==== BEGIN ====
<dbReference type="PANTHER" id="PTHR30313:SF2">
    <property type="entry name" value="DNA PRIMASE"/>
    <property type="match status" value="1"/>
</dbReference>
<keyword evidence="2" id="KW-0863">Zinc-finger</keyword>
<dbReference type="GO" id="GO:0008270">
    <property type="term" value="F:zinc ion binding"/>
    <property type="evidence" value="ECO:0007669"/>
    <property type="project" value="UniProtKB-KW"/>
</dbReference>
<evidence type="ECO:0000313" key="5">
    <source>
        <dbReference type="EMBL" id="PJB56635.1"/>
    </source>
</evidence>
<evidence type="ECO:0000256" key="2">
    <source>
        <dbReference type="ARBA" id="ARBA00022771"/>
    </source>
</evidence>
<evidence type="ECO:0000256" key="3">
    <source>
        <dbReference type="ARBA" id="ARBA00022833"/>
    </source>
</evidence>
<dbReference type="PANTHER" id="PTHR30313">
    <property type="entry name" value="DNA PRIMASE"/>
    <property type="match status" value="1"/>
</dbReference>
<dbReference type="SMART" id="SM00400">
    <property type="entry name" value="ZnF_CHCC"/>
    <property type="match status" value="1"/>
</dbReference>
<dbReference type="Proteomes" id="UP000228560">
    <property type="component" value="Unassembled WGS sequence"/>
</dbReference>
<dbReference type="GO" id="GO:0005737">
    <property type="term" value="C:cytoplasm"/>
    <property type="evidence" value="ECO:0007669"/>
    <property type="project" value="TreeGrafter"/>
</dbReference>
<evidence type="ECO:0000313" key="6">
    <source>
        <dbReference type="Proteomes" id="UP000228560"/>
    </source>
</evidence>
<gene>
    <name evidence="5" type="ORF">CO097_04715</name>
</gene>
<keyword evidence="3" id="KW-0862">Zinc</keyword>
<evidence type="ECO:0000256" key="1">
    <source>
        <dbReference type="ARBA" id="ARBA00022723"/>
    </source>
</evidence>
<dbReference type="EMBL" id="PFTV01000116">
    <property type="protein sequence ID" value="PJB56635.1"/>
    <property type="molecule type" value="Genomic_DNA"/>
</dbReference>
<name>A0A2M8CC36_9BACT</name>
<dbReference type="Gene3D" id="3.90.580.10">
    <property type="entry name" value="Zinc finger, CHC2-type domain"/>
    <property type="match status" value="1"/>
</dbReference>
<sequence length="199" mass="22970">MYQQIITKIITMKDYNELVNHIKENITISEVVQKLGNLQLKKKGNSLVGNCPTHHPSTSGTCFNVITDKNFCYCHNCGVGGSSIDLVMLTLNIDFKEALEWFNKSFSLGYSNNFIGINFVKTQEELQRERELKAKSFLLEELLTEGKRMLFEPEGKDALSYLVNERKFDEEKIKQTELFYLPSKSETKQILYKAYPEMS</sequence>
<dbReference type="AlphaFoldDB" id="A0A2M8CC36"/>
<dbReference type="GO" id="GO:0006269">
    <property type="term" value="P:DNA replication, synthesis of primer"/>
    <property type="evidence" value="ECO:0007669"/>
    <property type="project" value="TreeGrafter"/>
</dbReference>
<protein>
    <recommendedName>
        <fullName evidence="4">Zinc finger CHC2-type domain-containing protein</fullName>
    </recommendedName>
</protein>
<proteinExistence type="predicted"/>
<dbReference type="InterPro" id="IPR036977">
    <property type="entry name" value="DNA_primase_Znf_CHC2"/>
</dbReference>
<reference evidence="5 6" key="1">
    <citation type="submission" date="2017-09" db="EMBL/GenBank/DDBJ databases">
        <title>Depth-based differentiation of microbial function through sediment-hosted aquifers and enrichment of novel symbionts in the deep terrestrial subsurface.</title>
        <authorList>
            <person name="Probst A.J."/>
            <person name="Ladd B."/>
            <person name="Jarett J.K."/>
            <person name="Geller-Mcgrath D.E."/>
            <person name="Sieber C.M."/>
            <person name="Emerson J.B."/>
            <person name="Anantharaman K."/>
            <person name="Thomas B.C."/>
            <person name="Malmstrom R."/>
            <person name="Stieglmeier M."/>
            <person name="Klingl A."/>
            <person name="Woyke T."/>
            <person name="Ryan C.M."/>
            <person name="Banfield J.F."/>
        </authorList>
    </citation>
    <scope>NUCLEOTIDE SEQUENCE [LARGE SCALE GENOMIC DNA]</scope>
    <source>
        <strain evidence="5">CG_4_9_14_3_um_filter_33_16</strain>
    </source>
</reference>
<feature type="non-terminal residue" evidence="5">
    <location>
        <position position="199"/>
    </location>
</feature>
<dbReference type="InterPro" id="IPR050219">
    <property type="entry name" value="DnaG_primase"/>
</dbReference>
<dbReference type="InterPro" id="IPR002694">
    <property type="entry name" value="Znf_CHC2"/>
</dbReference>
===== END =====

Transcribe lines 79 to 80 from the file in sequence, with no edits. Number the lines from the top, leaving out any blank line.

    <property type="entry name" value="DNA_primase_Znf_CHC2"/>
</dbReference>